Revelation of the fullness of Jesus Christ ended at the Council of Nicea, when His divine and human nature were then completely defined.

That is why our profession of faith changed from the Apostles Creed on Resurrection Sunday to the Nicene Creed.

Hi Angelina, ot would seem that you were and are now catholic with a period of mormonism in between. Can you explain what you mean by public revelation?

This topic is discussed in the Catechism of the Catholic Church, paragraphs 65-67.

My :twocents:…
The completion of public revelation by Jesus Christ and the apostles is implied by St. Jude (Jude 3), who said that “the faith…was delivered once for all to the saints,” and by St. Paul, who cautioned Christians against accepting anyone who preachs a different gospel: “But even if we, or an angel from heaven, should preach to you a gospel contrary to that which we preached to you, let him be accursed. As we have said before, so now I say again, If any one is preaching to you a gospel contrary to that which you received, let him be accursed.” (Galatians 1:8-9; also see 2 Cor 11:4)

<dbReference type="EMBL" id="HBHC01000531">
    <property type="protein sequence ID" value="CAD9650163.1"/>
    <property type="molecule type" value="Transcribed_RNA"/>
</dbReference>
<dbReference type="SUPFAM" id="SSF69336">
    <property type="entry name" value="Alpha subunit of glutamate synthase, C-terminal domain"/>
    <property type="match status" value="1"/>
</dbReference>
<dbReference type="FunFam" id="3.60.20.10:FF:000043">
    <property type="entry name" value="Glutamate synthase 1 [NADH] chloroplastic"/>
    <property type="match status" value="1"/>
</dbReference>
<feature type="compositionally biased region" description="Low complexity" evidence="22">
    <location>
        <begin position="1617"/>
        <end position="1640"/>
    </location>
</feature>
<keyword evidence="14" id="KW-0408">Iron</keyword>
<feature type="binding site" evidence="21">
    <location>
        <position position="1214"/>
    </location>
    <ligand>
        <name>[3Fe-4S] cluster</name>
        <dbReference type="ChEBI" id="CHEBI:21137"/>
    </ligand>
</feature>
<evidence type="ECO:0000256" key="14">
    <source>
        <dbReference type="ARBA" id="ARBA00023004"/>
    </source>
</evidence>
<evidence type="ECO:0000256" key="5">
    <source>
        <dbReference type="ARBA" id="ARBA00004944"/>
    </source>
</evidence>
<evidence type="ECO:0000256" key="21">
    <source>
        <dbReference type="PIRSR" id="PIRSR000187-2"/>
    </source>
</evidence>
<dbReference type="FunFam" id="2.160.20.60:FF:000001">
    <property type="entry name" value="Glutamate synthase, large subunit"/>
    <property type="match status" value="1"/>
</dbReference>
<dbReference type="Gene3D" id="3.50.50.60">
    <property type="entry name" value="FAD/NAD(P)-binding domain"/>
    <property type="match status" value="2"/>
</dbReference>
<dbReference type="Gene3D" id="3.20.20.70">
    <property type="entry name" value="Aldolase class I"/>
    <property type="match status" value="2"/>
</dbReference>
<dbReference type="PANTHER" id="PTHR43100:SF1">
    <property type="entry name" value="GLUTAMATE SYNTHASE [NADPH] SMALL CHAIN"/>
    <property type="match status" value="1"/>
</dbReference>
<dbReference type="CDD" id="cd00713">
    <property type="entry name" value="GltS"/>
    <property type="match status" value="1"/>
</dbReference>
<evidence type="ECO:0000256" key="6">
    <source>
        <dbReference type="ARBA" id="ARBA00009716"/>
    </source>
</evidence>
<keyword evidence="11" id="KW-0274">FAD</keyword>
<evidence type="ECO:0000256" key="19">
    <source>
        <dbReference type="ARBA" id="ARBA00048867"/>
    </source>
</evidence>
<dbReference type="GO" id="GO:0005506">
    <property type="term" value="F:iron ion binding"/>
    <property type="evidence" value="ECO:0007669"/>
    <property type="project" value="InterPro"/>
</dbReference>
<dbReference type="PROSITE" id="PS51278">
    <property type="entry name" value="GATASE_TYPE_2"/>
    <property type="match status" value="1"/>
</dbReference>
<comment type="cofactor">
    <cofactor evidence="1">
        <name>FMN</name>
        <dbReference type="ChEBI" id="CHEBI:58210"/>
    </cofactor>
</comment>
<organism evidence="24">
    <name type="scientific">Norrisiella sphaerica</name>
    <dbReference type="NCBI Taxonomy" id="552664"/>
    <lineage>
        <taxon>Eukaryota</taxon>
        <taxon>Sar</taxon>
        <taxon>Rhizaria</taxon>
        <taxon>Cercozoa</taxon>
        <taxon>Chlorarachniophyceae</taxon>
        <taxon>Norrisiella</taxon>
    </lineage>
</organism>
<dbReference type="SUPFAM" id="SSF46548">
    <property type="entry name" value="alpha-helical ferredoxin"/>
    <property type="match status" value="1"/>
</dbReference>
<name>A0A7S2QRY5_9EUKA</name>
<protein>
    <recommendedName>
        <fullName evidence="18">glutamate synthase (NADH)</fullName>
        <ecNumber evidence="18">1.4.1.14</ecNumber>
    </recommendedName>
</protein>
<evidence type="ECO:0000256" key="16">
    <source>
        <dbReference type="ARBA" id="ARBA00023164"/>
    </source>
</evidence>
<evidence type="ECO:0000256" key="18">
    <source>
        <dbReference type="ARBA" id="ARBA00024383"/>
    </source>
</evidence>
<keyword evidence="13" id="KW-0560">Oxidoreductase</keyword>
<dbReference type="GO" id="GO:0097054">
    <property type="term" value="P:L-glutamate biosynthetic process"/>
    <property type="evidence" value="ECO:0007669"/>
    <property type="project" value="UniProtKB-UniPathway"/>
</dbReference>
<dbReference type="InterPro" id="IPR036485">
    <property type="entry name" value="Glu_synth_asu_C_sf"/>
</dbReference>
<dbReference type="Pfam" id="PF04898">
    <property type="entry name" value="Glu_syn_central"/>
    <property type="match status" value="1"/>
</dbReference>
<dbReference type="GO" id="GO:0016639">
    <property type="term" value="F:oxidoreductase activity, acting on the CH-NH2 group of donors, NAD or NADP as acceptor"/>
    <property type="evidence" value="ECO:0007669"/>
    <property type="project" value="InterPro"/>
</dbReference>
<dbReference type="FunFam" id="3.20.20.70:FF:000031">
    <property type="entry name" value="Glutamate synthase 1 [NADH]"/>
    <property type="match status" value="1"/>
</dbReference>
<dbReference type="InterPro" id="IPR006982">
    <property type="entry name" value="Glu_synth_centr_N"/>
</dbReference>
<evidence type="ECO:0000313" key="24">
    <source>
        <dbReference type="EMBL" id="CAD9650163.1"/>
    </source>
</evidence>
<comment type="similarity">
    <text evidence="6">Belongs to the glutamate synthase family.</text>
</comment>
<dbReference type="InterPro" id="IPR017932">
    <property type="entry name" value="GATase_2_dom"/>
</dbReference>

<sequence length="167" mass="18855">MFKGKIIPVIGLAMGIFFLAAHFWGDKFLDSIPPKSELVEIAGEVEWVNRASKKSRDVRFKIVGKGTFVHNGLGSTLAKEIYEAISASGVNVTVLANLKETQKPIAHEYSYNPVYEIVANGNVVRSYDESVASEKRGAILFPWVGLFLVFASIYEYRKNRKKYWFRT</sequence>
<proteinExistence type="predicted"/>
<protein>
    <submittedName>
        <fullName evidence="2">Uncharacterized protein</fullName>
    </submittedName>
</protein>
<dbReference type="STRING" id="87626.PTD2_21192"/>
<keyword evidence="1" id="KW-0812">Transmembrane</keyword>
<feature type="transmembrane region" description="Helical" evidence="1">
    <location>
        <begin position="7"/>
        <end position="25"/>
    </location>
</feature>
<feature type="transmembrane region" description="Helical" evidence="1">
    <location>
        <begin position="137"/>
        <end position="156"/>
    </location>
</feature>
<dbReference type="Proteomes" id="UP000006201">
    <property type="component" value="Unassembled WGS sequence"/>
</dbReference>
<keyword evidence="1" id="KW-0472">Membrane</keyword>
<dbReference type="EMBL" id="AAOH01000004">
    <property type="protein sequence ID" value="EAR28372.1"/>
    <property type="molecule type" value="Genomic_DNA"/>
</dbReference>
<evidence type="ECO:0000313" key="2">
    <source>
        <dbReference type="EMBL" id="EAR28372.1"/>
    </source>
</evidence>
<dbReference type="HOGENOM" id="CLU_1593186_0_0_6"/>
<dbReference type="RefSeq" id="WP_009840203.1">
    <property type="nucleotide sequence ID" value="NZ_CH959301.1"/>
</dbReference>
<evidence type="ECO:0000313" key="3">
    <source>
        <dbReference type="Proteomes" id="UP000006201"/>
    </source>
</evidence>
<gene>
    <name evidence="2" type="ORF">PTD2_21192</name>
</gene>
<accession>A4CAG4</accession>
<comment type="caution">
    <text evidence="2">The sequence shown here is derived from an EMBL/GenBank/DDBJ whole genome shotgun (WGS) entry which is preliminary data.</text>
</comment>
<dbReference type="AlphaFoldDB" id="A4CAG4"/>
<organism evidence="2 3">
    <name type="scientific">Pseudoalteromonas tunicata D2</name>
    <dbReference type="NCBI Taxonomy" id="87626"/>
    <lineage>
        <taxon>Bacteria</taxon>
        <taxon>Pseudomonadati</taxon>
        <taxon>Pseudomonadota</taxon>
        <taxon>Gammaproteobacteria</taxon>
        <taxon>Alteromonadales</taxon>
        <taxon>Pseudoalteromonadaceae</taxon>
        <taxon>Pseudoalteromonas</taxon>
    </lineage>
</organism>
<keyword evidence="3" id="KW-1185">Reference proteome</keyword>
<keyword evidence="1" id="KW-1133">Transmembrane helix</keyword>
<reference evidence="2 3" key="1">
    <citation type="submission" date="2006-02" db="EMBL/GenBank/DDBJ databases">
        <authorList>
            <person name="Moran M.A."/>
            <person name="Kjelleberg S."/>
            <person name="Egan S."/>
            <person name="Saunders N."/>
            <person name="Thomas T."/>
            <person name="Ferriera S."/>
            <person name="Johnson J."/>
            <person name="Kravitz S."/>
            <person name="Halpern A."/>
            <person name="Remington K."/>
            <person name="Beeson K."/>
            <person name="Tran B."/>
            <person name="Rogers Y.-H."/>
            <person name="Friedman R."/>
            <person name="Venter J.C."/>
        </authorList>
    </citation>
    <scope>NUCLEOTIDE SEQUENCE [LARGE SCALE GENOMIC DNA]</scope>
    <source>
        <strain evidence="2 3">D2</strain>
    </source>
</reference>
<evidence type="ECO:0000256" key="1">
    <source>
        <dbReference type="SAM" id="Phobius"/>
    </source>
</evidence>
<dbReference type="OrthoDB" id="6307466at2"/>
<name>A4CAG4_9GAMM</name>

Hi Lynnette!

I meant public revelation as the lack of prophets. The Mormons have modern-day prophets to guide them as the world evolve. I KNOW that their pride in having a modern-day prophet is bound to come up in the future as I will defend the Catholic faith.
Thanks everyone!!

God’s final and complete revelation is not thing, but rather a Person, Jesus Christ. He is God’s only Word and God has no other. There is nothing left to be revealed. Jesus is the fullness of God’s revelation because he is God himself.

The Apostles did not receive continuing revelation. They simply taught and recorded that which God had revealed through his Son. Naturally, through time, we receive and attain a better and higher understanding of the revelation of Christ, but it is never a new revelation.